Sixty Second Interiew with Mat Kinton
The Mental Health Act Commission is charged with safeguarding the interests of all people detained under the Mental Health Act 1983. Last week they released a report covering their work in the financial years 2003/04 to 2004/05 during which time they have continued to visit all psychiatric facilities that detain patients and have met with patients in private. Here Mat Kinton speaks to Amy Taylor about the commission’s concerns.
Your report found that there was evidence that inpatient mental health services are losing staff and resources to community services despite the pressure on in patient beds remaining high. Why are community services being favoured and what needs to happen to address this?
The relative neglect of some inpatient services is perhaps an unintentional consequence of resources and staff gravitating towards community services which are seen as more exciting and cutting-edge. We should be very wary of this, and remember that the project of closing the asylums was instigated by the awfulness of so-called ‘back-wards’, where long-stay inpatients were abandoned to a second class service. The polarization of hospital and community services could reintroduce such a two-tier system. There certainly have been enormous developments in community services over the last two decades, but as a result inpatient admission is sometimes seen as a failure of community-based, alternative treatment. I think that this view is dangerous. We need to re-emphasise that hospital admission is a necessary part of many psychiatric patients’ care and that providing inpatient care is a skilled and extremely valuable role within health services. We should beware of unfair pay differences between community and hospital staff. Hospital and community care must be viewed as interlaced but equally vital aspects of a functional mental health service.
You also found that over half of mental health wards were full or had more patients than beds. What is the impact of this on the care people receive?
Too often commissioners arrive on a ward to find services operating at permanent crisis-level. We have visited wards where patients are so often being moved around within the hospital, and between the hospital and their home, that they are unable to unpack their belongings or know from one day to the next where they will spend that night. It can mean that too much staff time is spent on the bureaucracy of bed-management, and little time with patients. Intense pressure for beds may distort the threshold at which it is considered safe to let a patient bed out for the night. Many patients on overcrowded wards also complain that their environment is noisy, chaotic and even frightening.
The report warns that patients subject to compulsion could end up on failing wards because they would not be able to choose their treatment under new market-based systems of funding. Does this concern you?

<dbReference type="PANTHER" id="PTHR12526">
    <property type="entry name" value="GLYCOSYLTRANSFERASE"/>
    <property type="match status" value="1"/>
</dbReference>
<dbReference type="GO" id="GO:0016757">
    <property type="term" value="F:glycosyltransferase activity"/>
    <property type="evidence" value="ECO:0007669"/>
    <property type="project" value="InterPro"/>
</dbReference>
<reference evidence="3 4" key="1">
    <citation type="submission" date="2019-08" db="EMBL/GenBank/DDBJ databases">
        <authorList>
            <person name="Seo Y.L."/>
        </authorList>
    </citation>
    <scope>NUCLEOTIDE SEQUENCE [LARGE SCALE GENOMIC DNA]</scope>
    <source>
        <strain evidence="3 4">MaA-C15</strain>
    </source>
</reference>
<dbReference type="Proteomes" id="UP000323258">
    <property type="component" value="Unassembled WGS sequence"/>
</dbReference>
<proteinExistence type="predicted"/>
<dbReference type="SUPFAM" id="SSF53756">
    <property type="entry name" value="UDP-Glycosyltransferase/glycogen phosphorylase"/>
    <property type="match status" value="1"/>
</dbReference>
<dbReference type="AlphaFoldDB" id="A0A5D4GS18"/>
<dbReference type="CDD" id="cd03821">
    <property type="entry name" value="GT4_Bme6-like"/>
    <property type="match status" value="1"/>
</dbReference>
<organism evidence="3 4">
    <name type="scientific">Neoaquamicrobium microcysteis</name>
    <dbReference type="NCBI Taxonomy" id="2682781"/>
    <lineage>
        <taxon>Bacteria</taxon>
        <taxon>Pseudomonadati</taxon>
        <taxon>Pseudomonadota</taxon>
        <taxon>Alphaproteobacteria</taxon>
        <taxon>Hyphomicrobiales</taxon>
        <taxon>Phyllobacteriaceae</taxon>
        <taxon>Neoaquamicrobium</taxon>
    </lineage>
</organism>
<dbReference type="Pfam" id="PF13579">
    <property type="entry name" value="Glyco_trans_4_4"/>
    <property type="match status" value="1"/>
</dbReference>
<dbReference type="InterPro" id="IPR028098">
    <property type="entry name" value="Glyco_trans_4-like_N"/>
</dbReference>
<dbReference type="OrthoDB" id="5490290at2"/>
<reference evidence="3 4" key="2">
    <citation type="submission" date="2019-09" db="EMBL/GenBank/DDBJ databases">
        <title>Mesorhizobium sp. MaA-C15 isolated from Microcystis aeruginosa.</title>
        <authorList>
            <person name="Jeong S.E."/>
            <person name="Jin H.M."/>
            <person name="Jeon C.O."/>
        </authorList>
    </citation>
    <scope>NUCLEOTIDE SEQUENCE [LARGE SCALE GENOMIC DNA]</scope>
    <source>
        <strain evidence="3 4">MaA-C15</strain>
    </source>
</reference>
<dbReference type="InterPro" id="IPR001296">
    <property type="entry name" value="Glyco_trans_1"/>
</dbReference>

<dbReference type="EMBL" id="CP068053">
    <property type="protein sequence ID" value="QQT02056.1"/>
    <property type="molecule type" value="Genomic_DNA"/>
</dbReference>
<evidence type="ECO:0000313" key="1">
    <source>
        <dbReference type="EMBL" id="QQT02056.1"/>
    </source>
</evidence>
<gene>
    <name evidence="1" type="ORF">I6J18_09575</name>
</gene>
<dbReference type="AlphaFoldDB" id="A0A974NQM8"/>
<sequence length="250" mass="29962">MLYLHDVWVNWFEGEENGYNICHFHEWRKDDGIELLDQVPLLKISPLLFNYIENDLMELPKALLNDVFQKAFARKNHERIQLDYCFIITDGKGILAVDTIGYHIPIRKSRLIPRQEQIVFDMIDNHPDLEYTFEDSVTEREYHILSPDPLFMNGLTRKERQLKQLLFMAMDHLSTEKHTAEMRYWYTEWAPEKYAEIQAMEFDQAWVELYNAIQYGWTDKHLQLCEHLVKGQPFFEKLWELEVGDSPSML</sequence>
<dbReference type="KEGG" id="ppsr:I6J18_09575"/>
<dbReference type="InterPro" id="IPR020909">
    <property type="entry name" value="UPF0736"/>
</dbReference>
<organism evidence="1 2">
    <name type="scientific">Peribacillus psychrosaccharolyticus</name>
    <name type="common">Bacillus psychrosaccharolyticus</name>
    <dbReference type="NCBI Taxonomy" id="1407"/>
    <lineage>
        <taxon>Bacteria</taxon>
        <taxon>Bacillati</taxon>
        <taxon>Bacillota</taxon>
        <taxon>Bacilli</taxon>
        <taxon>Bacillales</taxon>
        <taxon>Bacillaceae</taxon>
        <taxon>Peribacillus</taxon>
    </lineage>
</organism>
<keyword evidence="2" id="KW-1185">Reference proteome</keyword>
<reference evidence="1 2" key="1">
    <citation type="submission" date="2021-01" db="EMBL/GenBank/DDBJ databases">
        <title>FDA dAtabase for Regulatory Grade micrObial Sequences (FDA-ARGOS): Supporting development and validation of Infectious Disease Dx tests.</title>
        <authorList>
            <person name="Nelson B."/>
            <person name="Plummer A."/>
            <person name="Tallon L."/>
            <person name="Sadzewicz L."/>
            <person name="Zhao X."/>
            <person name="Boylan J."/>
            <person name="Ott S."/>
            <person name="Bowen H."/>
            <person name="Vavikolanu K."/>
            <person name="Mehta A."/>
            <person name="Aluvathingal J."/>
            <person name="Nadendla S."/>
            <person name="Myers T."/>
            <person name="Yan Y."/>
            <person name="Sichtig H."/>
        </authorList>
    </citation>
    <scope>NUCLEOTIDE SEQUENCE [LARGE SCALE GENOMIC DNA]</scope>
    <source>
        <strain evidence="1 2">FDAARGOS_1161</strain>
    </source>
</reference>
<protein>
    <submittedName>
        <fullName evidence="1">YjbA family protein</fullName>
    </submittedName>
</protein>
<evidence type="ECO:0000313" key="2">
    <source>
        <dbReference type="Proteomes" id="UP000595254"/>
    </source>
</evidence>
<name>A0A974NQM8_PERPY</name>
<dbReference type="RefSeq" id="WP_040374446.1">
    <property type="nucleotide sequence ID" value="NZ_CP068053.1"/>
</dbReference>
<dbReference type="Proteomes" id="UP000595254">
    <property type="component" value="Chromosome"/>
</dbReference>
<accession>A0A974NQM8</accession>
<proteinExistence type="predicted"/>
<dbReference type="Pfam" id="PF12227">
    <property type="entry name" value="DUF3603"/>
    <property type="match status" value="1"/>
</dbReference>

In theory, ‘contestability’ in a market-based system should lead to failing services having to improve or close because of a lack of patients choosing to accept such services. For psychiatric inpatient services, this is bound to be distorted by the fact that a considerable proportion of psychiatric inpatients are admitted to services under legal compulsion and therefore denied the choice of rejecting a particular hospital placement. At best, this may simply mean that it is not possible for psychiatric services to implement contestability based around psychiatric patient choice, especially in some services, such as secure units, where a majority of patients are detained. At worst, it could mean that otherwise unacceptable services are maintained through compulsory admissions, with investment in and attention to mental health services diverted towards areas of health care that are more open to the pressures of the marketplace. Either way, detained patients would be disadvantaged, so this is a big concern.
Are mental health in-patient services particularly vulnerable to cuts as NHS trusts face financial crises?
Where services cater for stigmatized populations or conditions they are clearly more likely to be in the firing line for cuts. From a public relations perspective, it may be easier to be seen to curtail psychiatric services rather than, for example, reducing oncology or paediatric services or endangering performance subject to targets. Even within mental health services, inpatient services are expensive and not necessarily popular or valued by the communities that they serve, so that psychiatric wards can be closed under the (sometimes disingenuous) claim that community services will fill in any gap in provision.
Are all the problems due to a lack of resources or could some of them be solved by existing services performing differently?
It is difficult to argue that mental health services are necessarily under-resourced, as money intended for the improvement of mental health services hasn’t always ended up being spent wisely or appropriately. The National Director for Mental Health has stated that some primary care trusts have not given sufficient priority to mental health, and have even diverted additional resources intended for mental health development to other services. The use of existing resources within mental health services is also part of the problem, in that services relying on expensive out-of-area beds or agency staff are to some extent creating their own difficulties. There needs to be careful consideration of whether current and proposed service commissioning arrangements provide sufficient expertise and overview for efficient mental health provision.
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